"Over a 10-year period ending in 2018 in Nome, there were 432 reports of sexual assault. Of those, Nome Police made 45 arrests, and so far there have been even fewer convictions.
Some Alaska Native survivors say those statistics don’t surprise them and that law enforcement has prioritized other crimes, but not sexual assault — especially when survivors are Native.
Nome police have acknowledged problems with a backlog of investigations and community trust. They say they have changed how assaults are investigated and how survivors are treated. The region’s single district attorney said that the specifics of how consent is defined in Alaska law makes sexual assaults very difficult to prosecute, especially when alcohol is involved. But for women who have been assaulted and who see their attackers walking free in their small town, these facts bring little comfort.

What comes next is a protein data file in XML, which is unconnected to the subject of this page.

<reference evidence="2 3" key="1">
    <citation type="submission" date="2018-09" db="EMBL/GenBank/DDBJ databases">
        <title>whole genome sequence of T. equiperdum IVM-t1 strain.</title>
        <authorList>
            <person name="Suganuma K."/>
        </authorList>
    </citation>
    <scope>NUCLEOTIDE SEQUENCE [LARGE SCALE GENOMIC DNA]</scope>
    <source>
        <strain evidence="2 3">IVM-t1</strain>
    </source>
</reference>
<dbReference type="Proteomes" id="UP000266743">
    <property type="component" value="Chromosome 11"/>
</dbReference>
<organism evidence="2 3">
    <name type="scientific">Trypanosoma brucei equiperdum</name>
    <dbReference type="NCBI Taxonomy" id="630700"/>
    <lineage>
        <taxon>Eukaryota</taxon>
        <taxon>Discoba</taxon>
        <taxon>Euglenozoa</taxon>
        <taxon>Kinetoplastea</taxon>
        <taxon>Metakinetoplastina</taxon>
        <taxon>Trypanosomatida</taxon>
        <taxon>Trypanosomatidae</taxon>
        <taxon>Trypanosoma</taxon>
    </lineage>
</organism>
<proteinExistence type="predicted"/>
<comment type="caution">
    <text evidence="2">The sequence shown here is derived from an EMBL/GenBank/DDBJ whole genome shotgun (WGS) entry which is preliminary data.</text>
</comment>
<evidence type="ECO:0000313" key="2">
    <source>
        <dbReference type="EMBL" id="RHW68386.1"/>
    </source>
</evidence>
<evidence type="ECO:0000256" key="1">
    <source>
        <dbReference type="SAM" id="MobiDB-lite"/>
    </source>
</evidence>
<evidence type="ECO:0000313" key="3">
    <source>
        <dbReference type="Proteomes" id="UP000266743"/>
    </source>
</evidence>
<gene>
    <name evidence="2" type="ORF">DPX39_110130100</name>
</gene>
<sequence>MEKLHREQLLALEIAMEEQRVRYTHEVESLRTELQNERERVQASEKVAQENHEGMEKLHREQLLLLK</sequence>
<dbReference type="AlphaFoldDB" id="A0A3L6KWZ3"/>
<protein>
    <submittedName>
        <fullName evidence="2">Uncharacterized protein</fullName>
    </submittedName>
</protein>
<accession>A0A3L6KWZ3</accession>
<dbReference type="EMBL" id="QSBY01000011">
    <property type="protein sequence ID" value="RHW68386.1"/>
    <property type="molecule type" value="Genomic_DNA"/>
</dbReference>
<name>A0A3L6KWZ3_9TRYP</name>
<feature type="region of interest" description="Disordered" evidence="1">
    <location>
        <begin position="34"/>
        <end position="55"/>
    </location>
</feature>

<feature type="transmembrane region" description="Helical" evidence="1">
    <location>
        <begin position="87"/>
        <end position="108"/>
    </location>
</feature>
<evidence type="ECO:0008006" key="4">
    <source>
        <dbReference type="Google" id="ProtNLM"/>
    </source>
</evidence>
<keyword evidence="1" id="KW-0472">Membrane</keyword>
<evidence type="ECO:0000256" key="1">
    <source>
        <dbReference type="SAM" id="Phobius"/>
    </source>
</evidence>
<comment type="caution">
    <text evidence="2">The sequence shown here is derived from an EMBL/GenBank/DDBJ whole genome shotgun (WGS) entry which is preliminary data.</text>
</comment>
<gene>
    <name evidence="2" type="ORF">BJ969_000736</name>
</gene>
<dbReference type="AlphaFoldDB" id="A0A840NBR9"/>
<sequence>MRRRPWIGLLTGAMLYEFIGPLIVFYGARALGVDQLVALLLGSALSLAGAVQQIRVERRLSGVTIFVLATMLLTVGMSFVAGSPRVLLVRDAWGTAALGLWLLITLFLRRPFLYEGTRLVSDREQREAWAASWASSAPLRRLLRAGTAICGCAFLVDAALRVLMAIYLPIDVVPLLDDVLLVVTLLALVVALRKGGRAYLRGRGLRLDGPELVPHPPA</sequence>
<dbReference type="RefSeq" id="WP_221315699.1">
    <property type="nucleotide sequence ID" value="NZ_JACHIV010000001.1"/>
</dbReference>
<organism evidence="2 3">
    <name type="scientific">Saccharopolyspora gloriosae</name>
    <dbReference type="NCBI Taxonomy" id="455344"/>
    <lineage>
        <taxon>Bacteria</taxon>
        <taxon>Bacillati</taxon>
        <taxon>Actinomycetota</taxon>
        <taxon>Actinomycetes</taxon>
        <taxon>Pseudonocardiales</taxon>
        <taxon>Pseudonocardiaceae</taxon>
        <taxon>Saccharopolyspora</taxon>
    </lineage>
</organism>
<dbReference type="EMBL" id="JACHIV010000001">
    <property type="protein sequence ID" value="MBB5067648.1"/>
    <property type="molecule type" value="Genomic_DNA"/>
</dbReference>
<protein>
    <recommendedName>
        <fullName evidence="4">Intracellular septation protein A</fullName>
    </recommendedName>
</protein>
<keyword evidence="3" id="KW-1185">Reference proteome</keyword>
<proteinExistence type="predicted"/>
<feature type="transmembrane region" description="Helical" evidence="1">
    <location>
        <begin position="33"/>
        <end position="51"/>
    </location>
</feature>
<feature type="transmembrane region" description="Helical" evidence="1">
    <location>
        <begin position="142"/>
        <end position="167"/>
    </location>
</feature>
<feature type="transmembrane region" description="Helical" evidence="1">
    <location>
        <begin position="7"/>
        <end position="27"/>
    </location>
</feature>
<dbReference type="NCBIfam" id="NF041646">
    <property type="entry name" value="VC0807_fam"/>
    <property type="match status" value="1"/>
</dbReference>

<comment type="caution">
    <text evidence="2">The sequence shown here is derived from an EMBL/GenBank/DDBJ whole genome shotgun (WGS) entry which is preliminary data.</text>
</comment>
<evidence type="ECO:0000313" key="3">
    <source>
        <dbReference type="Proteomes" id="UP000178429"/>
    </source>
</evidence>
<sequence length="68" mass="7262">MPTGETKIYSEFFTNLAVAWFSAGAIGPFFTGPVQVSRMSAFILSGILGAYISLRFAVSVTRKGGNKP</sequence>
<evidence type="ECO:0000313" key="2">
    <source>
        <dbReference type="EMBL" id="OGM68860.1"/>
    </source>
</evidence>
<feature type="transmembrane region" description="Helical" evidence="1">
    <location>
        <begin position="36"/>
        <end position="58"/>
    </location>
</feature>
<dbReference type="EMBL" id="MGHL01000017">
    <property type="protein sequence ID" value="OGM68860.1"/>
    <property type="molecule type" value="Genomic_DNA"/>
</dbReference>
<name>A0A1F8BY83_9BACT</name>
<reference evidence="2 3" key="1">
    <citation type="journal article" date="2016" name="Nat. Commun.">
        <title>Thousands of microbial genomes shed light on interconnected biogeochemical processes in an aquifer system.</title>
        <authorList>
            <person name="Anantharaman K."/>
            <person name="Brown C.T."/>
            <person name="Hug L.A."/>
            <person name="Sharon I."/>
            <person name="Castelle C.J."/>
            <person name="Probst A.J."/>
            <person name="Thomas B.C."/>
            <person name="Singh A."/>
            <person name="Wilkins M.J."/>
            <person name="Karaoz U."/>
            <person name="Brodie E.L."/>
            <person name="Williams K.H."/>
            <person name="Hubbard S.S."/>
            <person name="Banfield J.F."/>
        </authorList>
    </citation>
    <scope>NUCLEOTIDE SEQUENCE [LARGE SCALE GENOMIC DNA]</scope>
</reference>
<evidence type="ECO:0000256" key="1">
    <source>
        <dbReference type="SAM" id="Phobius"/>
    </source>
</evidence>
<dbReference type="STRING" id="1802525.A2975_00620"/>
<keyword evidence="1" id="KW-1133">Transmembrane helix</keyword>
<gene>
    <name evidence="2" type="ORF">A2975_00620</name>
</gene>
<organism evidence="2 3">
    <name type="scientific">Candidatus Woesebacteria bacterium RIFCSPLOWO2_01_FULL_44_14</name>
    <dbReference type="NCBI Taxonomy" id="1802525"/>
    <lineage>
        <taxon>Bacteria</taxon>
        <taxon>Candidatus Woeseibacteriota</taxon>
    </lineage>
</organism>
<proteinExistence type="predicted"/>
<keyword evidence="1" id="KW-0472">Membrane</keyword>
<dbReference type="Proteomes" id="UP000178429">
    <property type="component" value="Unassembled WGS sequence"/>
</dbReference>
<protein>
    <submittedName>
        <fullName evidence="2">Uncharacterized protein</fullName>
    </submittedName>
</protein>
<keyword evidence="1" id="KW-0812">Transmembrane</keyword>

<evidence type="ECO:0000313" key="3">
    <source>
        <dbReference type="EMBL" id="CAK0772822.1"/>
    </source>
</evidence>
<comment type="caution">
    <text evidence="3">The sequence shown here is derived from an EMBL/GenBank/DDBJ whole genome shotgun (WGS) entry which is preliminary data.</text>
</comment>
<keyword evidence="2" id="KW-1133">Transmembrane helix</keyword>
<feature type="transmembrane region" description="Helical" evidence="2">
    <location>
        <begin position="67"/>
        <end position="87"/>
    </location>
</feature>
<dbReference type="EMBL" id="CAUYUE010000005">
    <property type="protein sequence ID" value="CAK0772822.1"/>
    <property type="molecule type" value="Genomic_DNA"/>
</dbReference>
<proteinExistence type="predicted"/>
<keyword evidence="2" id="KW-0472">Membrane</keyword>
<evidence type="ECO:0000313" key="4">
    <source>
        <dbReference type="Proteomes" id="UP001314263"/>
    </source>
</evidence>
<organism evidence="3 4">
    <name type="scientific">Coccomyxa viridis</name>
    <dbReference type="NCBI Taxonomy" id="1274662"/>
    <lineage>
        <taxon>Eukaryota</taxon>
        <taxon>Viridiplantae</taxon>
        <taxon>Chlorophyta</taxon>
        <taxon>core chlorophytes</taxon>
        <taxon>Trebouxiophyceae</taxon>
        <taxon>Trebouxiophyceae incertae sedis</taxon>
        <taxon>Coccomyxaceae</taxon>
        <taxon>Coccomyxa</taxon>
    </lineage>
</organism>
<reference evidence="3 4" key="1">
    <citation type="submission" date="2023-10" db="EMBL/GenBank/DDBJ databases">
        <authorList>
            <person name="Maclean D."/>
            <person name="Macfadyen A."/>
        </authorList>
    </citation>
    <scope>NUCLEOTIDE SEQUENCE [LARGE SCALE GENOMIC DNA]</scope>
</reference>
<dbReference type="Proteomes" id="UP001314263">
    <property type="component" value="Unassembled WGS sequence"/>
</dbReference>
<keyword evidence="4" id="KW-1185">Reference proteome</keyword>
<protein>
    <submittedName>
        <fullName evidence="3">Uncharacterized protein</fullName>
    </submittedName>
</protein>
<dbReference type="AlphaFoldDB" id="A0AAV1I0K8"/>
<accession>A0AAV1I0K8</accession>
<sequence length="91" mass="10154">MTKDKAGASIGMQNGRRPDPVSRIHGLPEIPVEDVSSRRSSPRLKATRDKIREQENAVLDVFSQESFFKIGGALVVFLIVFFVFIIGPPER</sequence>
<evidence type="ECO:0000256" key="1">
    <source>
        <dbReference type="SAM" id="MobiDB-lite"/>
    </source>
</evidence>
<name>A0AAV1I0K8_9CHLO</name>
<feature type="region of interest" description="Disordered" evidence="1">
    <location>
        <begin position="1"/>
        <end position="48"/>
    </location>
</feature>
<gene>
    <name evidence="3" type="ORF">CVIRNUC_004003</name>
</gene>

KNOM interviewed eight sexual assault survivors as part of this series. A few themes emerged. Many are survivors of childhood abuse who were assaulted again as adults. Sometimes they were prosecuted for minor crimes while their attackers escaped prosecution. The lack of resolution in their sexual assault cases deepened a sense that law enforcement was untrustworthy and led survivors to grapple with their trauma for years —sometimes leading to depression, risk taking and self harm. Ultimately many found empowerment through sharing their stories, redefining what justice meant to them."